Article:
50+ years ago Janis Joplin sang: “Freedom’s just another word for nothing left to lose…”. She was a wild and tragic figure looking for freedom, but never found it. She recorded the song “Me and Bobby Mcgee” only a few days before her death from an overdose in October 1970.
If you want people to engage in work in their organizations, you have to create an environment that allows freedom and responsibility to grow. This is well known, so how come we do not see more of it?
So it follows that freedom to choose is a prerequisite for any realistic talk about people assuming responsibility or taking ownership. We will now look at:
- The necessity of freedom for the individual to engage
- The relationship between freedom, robustness, and responsibility
- The foundation for freedom, primarily respect, trust, and choice
- The potential outcome of freedom
- How to move in that direction from where you are now
Over the years we have collected a wealth of experiences in this field. We have studied the research and the thinking of many who have contributed.
Timothy Snyder has been a great inspiration for me. He is a professor of history at Yale University, specializing in Central and Eastern Europe, the Soviet Union, and the Holocaust. Has written many books, among others: The Road to Unfreedom and On Tyranny, 20 short lectures exist about the latter here…
The necessity of freedom for the individual for engagement
Like in a society that typically cannot thrive unless there is freedom for the citizens, an organization cannot be its very best if it cannot manage to set its people free to be resilient and innovative.
Teams working in unpredictable or fast-moving environments must have free and open communication. Then critical information can get to the people who need it urgently. Before that can happen they need to know that they have the freedom to speak up without fear of being shut down, criticized, ridiculed, or even fired, read more here…
In the same way, a society can only thrive if the citizens share a certain willful commitment to a common set of values and goodwill to choose to uphold the values.
When we as human beings do not have the freedom to choose, to be creative, try out ideas, and experience accomplishment and fulfillment, we either resign to the situation, check out mentally, and focus on staying out of trouble; or if the opportunity exists to vote with our feet and emigrate to find a better life.
The checking out is now also known as “Quiet quitting” or disengagement, which according to Gallup still is at a staggering 77 percent across the global workforce, only 23% are engaged!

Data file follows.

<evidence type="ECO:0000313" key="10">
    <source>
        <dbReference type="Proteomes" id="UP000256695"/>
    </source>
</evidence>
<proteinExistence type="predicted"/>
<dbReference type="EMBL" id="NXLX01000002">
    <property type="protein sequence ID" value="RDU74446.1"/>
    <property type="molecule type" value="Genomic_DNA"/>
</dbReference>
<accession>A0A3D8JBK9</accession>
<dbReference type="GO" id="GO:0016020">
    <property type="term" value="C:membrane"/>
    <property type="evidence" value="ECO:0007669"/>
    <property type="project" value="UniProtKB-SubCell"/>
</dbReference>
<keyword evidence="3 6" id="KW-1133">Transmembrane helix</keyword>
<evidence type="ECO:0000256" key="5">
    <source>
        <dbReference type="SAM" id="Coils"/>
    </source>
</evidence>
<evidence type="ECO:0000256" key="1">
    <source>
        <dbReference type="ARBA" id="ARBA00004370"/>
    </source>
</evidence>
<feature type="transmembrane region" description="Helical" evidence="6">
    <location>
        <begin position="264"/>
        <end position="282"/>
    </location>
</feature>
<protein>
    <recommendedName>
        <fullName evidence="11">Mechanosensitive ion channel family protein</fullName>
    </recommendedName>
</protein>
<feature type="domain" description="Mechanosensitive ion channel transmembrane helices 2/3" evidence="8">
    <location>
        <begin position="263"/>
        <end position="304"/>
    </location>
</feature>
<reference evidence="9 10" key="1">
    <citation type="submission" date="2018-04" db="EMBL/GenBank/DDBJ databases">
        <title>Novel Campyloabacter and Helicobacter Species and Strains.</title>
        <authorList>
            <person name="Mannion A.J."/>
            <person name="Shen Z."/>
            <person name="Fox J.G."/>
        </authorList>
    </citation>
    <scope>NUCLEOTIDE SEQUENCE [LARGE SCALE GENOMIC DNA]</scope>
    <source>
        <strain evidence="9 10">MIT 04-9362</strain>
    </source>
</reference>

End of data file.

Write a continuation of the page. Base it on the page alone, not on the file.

The most frequent reason for “quitting” – whether quiet or not – among people who are not in a low-income bracket, where they do not have reasonable spending power, is dissatisfaction with an experienced unreasonable authority, whether a system or a person.
The relationship between freedom, robustness, and responsibility
Our claim is that true taking of responsibility (commitment, ownership, call it what you will) can only exist when entered voluntarily.
You can declare someone responsible and force them to say “yes” to that, they only do that out of fear then. The consequences are that they will look for ways of deflecting responsibility and blame to others, and it only lasts until people have wiggled out of the power structure that controls this fear.
You can also “buy” (bribe, compensate, etc.) someone to say “yes” to the responsibility. The consequences here are somewhat the same, but this only lasts until people find a more attractive deal. This is how many on the CEO trail operate.
A third way is to sort of manipulate people by motivational tactics and “nudging” into doing what you want – and not what they want. This is an art mastered for decades by the advertising profession. But the backlash, when people discover they have been tricked, can be severe.
But if people choose to enter into a commitment and assume responsibility through invitation, it means a lot more. It is resilient and sustainable. It normally happens when people see a true purpose that matters, and have autonomy that they can grow and can have good relationships en route – that is by the way called Intrinsic Motivation.
Furthermore, I believe there is a connection to be drawn. In a recently published paper¹ about children’s decline in mental health, one conclusion is that constant control and monitoring in childhood drive children to think of themselves as victims, not capable of accomplishing things. I don’t think it stops there.
I strongly believe that it is the same effect we observe in organizations, where scores of people are robbed of initiative when they are subjected to massive procedural and financial monitoring and control. We all start to believe we are victims and not capable of independent contribution and hence devoid of value.
The foundation for freedom is primarily respect, trust, and choice
Before people can start acting as free and responsible agents in a social setting such as a society or an organization, there are some preconditions or as Dave Snowden puts it “Enabling Constraints”. It is not an unlimited freedom to do whatever you fancy, it is not expressive individualism, but a freedom within agreed boundaries among the parties.
The principles of self-management are often quoted, for example from the company Morningstar, which operates based on just two principles:
- No one can use force to make somebody else do something
- Everyone honors their commitments
It all starts with respect for others, to see others, including your current subordinates or superiors as competent and contributing to the common good. To respect that they are free actors of intrinsic dignity.
Then we can choose to serve others, and commit and honor these commitments, this, in turn, creates trust.